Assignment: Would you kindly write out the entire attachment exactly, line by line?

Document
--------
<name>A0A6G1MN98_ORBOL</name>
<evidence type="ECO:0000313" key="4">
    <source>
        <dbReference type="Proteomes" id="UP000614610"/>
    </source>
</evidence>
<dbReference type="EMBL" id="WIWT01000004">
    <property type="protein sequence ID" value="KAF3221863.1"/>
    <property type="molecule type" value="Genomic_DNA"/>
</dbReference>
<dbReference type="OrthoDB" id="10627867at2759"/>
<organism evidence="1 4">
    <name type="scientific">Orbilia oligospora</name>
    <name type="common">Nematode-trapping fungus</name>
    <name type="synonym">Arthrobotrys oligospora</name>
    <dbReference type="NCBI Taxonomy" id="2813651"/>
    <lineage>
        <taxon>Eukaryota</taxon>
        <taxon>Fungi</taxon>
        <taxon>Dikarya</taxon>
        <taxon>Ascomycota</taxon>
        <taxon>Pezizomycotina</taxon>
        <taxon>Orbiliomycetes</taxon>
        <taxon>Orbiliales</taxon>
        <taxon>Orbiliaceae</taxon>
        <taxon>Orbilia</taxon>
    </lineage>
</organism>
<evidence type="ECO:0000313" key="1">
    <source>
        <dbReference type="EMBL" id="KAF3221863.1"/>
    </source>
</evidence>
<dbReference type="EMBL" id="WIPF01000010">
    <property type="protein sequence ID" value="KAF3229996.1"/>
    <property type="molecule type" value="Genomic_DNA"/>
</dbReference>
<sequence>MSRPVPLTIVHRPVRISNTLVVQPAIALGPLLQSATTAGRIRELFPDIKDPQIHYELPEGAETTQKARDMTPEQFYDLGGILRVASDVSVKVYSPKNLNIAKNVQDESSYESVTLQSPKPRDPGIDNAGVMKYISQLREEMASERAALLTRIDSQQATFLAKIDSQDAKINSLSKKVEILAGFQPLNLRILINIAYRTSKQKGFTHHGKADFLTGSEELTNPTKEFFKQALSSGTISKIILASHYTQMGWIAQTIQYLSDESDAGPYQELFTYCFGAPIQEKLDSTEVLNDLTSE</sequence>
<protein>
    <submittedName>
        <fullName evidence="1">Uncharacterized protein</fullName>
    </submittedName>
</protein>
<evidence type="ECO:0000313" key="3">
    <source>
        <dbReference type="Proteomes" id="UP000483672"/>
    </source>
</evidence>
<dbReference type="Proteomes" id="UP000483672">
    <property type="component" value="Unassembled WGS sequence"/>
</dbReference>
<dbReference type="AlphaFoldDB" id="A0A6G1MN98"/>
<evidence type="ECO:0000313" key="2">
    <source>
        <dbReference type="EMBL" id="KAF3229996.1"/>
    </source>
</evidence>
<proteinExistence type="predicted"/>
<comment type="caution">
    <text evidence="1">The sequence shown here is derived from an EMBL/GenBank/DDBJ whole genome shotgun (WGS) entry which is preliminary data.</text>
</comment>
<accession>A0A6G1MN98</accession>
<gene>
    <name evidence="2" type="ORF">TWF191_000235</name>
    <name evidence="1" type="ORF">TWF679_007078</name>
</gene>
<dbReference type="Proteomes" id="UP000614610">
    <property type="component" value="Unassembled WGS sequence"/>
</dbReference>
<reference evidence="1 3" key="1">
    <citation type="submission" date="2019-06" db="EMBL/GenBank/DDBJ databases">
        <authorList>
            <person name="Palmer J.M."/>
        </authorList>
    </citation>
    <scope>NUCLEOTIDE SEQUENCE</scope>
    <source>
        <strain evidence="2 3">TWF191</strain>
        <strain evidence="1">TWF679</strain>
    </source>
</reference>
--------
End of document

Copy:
<name>A0A6G1MN98_ORBOL</name>
<evidence type="ECO:0000313" key="4">
    <source>
        <dbReference type="Proteomes" id="UP000614610"/>
    </source>
</evidence>
<dbReference type="EMBL" id="WIWT01000004">
    <property type="protein sequence ID" value="KAF3221863.1"/>
    <property type="molecule type" value="Genomic_DNA"/>
</dbReference>
<dbReference type="OrthoDB" id="10627867at2759"/>
<organism evidence="1 4">
    <name type="scientific">Orbilia oligospora</name>
    <name type="common">Nematode-trapping fungus</name>
    <name type="synonym">Arthrobotrys oligospora</name>
    <dbReference type="NCBI Taxonomy" id="2813651"/>
    <lineage>
        <taxon>Eukaryota</taxon>
        <taxon>Fungi</taxon>
        <taxon>Dikarya</taxon>
        <taxon>Ascomycota</taxon>
        <taxon>Pezizomycotina</taxon>
        <taxon>Orbiliomycetes</taxon>
        <taxon>Orbiliales</taxon>
        <taxon>Orbiliaceae</taxon>
        <taxon>Orbilia</taxon>
    </lineage>
</organism>
<evidence type="ECO:0000313" key="1">
    <source>
        <dbReference type="EMBL" id="KAF3221863.1"/>
    </source>
</evidence>
<dbReference type="EMBL" id="WIPF01000010">
    <property type="protein sequence ID" value="KAF3229996.1"/>
    <property type="molecule type" value="Genomic_DNA"/>
</dbReference>
<sequence>MSRPVPLTIVHRPVRISNTLVVQPAIALGPLLQSATTAGRIRELFPDIKDPQIHYELPEGAETTQKARDMTPEQFYDLGGILRVASDVSVKVYSPKNLNIAKNVQDESSYESVTLQSPKPRDPGIDNAGVMKYISQLREEMASERAALLTRIDSQQATFLAKIDSQDAKINSLSKKVEILAGFQPLNLRILINIAYRTSKQKGFTHHGKADFLTGSEELTNPTKEFFKQALSSGTISKIILASHYTQMGWIAQTIQYLSDESDAGPYQELFTYCFGAPIQEKLDSTEVLNDLTSE</sequence>
<protein>
    <submittedName>
        <fullName evidence="1">Uncharacterized protein</fullName>
    </submittedName>
</protein>
<evidence type="ECO:0000313" key="3">
    <source>
        <dbReference type="Proteomes" id="UP000483672"/>
    </source>
</evidence>
<dbReference type="Proteomes" id="UP000483672">
    <property type="component" value="Unassembled WGS sequence"/>
</dbReference>
<dbReference type="AlphaFoldDB" id="A0A6G1MN98"/>
<evidence type="ECO:0000313" key="2">
    <source>
        <dbReference type="EMBL" id="KAF3229996.1"/>
    </source>
</evidence>
<proteinExistence type="predicted"/>
<comment type="caution">
    <text evidence="1">The sequence shown here is derived from an EMBL/GenBank/DDBJ whole genome shotgun (WGS) entry which is preliminary data.</text>
</comment>
<accession>A0A6G1MN98</accession>
<gene>
    <name evidence="2" type="ORF">TWF191_000235</name>
    <name evidence="1" type="ORF">TWF679_007078</name>
</gene>
<dbReference type="Proteomes" id="UP000614610">
    <property type="component" value="Unassembled WGS sequence"/>
</dbReference>
<reference evidence="1 3" key="1">
    <citation type="submission" date="2019-06" db="EMBL/GenBank/DDBJ databases">
        <authorList>
            <person name="Palmer J.M."/>
        </authorList>
    </citation>
    <scope>NUCLEOTIDE SEQUENCE</scope>
    <source>
        <strain evidence="2 3">TWF191</strain>
        <strain evidence="1">TWF679</strain>
    </source>
</reference>